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Progress takes time but we’re building momentum

Research

4 March 2024

Time is the key to so many discoveries in science, technology, engineering and maths, so it makes a fitting theme for this year’s British Science Week (8th-17th March). We hear from Renata, a bioinformatician who’s recently joined our new Precision Diagnostics project, about how time is playing a key part in both the diagnosis of mitochondrial diseases and the evolution of the technology involved.

Thanks to her degree in biology, Renata’s always been aware of the existence of mito. Then 15 years ago, when she was working on systems to enable researchers to do their job faster, she encountered several leading mitochondrial researchers. The more she learnt about mitochondrial disease, the more curious she became.

She continued in the field of bioinformatics, taking various research positions at different universities and most recently working on another rare condition, motor neurone disease. But mito always had a hold over her, and when she saw the Lily job advertised and recognised some of the names involved, she knew it was meant to be.

“It was a real blast from the past!” she laughs. “I hadn’t heard of The Lily Foundation until I came across this opportunity, but it felt very personal and welcoming. That was a big plus. Although it was difficult to read the story about how the charity came about – Lily would’ve been the same age as my daughter. It really felt like something I wanted to be a part of.”

The time it takes to get a rare disease diagnosis

Renata understands first-hand the anguish of living with unanswered questions. “I actually have a rare disorder myself – Ehlers-Danlos syndrome,” she reveals. “I waited around five years for a diagnosis, and that wasn’t even a genetic diagnosis. I was lucky it turned out to be something relatively benign, but I have two children who have it as well. I remember the agony of waiting and waiting, being sent from one doctor to another and then another. It’s unimaginable to have to live like that for years.”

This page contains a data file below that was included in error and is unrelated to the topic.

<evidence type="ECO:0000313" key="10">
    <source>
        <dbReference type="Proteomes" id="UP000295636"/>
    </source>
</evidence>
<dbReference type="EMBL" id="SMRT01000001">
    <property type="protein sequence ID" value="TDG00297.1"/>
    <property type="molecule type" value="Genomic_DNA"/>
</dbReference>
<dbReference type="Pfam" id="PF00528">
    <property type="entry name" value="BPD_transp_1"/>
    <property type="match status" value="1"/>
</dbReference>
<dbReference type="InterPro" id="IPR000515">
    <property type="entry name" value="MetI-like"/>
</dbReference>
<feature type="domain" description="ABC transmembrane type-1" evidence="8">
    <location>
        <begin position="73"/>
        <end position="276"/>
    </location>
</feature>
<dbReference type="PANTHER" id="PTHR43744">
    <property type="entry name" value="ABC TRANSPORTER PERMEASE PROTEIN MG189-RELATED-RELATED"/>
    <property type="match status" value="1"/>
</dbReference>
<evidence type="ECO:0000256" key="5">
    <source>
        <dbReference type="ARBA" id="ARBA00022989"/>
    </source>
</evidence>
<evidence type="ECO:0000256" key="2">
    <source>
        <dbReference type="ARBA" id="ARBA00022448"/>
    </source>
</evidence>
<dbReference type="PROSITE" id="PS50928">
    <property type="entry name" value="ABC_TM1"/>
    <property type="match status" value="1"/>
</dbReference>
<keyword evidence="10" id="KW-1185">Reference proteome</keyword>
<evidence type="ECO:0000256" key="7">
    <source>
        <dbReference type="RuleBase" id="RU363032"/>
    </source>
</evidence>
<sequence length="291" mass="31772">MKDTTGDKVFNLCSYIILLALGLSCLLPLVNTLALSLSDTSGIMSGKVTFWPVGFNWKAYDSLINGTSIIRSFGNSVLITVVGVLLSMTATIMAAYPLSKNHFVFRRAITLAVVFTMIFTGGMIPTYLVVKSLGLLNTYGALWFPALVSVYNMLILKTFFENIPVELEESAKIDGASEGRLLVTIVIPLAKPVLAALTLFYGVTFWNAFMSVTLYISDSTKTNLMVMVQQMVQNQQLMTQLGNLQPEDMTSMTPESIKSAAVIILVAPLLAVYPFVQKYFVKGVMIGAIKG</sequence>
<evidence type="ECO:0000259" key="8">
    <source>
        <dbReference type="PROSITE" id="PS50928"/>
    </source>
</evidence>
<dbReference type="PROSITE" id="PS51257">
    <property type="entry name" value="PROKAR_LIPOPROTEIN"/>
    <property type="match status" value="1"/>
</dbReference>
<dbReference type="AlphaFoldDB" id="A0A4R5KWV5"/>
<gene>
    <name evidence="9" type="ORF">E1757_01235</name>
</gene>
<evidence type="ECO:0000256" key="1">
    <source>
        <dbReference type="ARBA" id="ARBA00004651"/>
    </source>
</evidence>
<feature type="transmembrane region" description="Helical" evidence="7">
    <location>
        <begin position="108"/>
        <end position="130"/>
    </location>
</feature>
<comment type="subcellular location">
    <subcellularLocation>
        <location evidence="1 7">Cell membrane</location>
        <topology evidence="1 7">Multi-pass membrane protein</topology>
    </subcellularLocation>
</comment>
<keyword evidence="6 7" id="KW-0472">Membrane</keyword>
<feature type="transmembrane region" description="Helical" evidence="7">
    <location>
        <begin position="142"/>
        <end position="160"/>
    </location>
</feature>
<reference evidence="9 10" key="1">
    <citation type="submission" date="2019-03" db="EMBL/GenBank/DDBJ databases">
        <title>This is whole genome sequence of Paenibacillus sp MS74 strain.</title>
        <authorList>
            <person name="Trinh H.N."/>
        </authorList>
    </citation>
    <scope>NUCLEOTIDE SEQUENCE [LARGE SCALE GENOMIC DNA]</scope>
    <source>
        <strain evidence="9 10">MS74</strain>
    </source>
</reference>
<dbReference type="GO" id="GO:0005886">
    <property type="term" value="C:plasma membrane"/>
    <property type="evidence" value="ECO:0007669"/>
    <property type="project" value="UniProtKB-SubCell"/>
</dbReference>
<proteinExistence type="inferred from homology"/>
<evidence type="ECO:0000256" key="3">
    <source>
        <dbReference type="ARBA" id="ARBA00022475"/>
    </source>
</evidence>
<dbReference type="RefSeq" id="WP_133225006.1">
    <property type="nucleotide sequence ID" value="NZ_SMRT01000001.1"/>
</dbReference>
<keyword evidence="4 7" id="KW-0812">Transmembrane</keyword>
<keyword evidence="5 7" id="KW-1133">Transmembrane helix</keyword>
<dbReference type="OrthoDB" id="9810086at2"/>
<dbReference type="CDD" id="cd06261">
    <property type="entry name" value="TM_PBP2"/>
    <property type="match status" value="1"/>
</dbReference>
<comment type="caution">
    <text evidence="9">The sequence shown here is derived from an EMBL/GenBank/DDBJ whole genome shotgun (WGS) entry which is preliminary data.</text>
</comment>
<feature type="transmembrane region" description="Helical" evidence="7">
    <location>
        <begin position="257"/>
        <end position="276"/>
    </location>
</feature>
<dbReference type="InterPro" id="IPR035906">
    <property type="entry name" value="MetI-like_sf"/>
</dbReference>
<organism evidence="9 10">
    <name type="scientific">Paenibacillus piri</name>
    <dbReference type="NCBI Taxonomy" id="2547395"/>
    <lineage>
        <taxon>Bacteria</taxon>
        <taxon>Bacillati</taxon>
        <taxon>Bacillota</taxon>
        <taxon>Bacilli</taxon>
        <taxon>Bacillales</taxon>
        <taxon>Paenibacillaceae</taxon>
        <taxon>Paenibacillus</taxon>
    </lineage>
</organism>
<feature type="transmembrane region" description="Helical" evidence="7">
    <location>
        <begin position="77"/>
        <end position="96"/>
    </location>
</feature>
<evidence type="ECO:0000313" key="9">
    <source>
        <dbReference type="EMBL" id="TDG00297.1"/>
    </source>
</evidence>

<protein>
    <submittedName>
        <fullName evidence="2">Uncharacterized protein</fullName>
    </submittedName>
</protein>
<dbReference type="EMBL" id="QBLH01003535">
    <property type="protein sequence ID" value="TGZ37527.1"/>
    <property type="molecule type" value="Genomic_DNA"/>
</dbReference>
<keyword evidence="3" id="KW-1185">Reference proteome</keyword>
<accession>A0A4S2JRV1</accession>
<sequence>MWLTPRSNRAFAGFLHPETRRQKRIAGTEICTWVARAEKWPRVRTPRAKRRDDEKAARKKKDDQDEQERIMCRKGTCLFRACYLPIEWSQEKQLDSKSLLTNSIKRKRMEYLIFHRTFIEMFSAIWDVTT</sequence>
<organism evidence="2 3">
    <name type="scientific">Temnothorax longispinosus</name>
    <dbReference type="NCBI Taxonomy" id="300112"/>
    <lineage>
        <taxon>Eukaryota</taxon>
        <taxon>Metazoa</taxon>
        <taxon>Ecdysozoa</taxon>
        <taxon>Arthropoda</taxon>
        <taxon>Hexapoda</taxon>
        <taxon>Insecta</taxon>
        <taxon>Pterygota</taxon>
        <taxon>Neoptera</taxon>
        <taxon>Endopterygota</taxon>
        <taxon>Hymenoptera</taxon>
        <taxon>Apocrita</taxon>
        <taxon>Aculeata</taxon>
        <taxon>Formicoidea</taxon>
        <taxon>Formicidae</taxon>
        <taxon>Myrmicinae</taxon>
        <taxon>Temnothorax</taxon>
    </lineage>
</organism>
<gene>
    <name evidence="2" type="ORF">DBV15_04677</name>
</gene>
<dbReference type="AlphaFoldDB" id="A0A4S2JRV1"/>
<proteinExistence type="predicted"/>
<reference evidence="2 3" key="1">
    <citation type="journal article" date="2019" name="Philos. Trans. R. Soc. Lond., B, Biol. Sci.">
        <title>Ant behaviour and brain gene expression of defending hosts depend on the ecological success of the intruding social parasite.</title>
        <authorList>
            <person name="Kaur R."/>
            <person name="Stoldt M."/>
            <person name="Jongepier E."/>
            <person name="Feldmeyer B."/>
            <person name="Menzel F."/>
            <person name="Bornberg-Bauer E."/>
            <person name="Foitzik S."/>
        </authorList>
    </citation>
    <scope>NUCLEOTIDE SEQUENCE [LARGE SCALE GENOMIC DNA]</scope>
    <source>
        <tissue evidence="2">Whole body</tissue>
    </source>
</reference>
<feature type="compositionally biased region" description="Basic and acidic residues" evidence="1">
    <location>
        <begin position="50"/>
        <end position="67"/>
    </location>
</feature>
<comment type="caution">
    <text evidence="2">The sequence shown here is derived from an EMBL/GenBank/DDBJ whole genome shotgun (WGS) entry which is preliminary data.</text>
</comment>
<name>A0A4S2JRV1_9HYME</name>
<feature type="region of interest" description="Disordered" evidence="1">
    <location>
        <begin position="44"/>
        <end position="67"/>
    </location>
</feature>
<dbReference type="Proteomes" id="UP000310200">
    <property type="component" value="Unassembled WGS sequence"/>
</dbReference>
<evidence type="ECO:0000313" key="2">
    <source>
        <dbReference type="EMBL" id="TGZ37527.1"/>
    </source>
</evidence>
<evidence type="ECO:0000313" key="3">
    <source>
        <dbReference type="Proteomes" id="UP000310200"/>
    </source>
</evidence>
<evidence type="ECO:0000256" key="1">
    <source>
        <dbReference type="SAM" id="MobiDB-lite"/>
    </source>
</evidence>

And that’s a real driving force for her in her new role. “If I could change one thing,” she says, “I’d change that. It doesn’t have to take that long, and when we start analysing patient data, that’s where we can make the biggest impact. I’ll be proud if I can say that, thanks to me, someone’s waiting time isn’t going to be 12 years.”

Our project aims to improve diagnostic rates for complex cases of mito when patients fail to get a confirmed diagnosis via the NHS. Renata’s role is to leave no stone unturned in her search for tools and techniques to make that process faster and better, and already she’s identified some that are better than standard pipelines for mitochondrial disease.

“We plan to use very new sequencing techniques that no one’s using routinely today to diagnose mito,” Renata explains. “For example, it’s faster and cheaper to sequence only exomes today, but that doesn’t examine the whole genome. Thanks to Lily, the first thing we can do is whole genome sequencing.”

“That’s so much better than what we have currently,” she continues, “but what’s really cutting edge is to use long read sequencing, and that resolves the areas where short read sequencing fails. And then there’s RNA sequencing. That’s about looking into the expression of genes – not just whether they exist in the human genome but whether they’re actively being made.”